Madison71

Beneficiaries

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Good Afternoon -

I should know this answer, but I'm unsure and was hoping I could get some thoughts from this board of experts.  401(k) plan has the language in it where divorce or legal separation does not revoke the beneficiary designation.  Participant completed beneficiary designation naming his spouse (at the time) as the primary beneficiary which I know is required unless waived.  Participant gets divorced a couple years back and plan never receives a QDRO.  Participant subsequently remarries and dies shortly thereafter.  There is no one-year marriage rule in the plan.  Participant never completes a new beneficiary form prior to his death naming his current spouse.  Who gets the money?  I can argue both sides which I'm going to blame on a long week.

Thank you!

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From the facts stated it seems pretty clear that the surviving spouse is the beneficiary as a matter of law.  What would you argue in favor of something else?

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The plan says that the spouse is the beneficiary? Then the spouse is the beneficiary.  When he got married, THAT revoked the prior designation.

BTW, I think it is absolutely foolish to not have divorce automatically revoke a prior spouse designation. Not revoking is much more likely to cause all kinds of problems.  I actually have never seen a plan that has language that keeps a designation in place after divorce, FWIW.

In this case, the spouse is legally the beneficiary.

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Thank you both.  Larry - I agree with you as to the foolishness.  Unfortunately, I did not draft the document.  Ex-spouse is claiming a QDRO is in the works for 1/2 the account which they were obviously very slow to draft, but I guess it is stated in the divorce decree which has not been provided.  Notice of a QDRO being drafted is not enough to freeze the account according to QDRO procedures - an actual order is required.  Current spouse wants paid out now.  Just checking with this board.  Thanks again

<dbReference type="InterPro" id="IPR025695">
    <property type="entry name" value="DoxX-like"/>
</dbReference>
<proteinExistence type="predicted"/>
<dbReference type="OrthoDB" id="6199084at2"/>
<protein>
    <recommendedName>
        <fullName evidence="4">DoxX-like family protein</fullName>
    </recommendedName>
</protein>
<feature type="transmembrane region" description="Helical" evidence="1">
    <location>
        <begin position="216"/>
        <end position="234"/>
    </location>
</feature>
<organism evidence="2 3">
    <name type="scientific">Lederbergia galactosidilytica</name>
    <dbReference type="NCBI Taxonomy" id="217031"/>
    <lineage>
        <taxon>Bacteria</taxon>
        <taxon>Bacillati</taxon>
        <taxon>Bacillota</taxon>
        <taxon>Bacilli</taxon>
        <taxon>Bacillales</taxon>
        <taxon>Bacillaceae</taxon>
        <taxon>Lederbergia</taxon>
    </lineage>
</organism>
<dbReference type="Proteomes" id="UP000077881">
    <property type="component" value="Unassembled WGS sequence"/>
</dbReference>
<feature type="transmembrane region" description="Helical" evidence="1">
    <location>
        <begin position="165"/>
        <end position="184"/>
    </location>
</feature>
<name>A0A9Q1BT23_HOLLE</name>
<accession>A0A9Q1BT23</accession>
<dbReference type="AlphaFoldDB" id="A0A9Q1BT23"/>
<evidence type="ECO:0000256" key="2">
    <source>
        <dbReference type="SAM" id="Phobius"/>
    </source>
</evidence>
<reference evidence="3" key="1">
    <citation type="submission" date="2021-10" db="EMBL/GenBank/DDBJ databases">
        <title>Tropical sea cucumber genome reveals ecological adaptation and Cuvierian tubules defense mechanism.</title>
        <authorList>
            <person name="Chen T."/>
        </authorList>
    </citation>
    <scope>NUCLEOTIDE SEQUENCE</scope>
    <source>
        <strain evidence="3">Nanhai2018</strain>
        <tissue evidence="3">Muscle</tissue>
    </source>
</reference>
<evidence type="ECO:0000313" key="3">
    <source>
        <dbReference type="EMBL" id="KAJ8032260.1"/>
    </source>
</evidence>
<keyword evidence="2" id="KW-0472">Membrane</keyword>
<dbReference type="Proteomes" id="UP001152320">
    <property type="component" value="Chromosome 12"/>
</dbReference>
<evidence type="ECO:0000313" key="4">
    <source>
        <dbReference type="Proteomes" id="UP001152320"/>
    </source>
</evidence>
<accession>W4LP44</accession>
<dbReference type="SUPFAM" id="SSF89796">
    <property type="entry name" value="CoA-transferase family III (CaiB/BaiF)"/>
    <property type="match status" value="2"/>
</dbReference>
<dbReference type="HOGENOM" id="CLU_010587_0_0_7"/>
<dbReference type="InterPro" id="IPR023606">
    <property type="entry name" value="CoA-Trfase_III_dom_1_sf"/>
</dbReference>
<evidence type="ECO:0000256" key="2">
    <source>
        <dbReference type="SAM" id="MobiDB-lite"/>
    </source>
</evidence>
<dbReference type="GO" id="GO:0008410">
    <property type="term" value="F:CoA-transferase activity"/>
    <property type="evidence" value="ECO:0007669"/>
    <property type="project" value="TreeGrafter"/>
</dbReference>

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With that additional info (why don't people give us all the info the first time).. the answer is obvious.

You have a competing claim from two individuals who each are claiming they are entitled.  The plan doesn't care who gets paid because it knows it owes the money to someone. That is 100% a job now for lawyers. Either the plan goes interpleader (not a good idea because that usually screws up tax ramifications for whomever wins) or the parties go to court and the plan waits.

We have one where the owner die with $1million in his account. Turns out he has an illegitimate child in destitute foreign country.  He divorced his wife before he died but did not change his beneficiary designation but the plan has automatic revocation.  Ex-spouse is claiming she is the beneficiary; very interesting case since we have tons of lawyers involved.  The child has a lawyer in the foreign country and one here representing him.  The ex-spouse has a lawyer. The plan has a lawyer. The employer has a lawyer because the guy died and the business is now being run by a receiver. It went to federal court and the parties just agreed to give the ex $300k under agreement and a federal court order.  That's what the plan will do, with the balance to the foreign kid via his reps.  FASCINATING....

 

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Thanks again Larry.  I was specifically holding out on the additional information hoping you specifically would answer and then I would add additional details and you would respond with  "why don't people give us all the info the first time."  I was then thinking about adding some additional questions to that...Just kidding - my apologies on holding out info the first time.  I appreciate the time.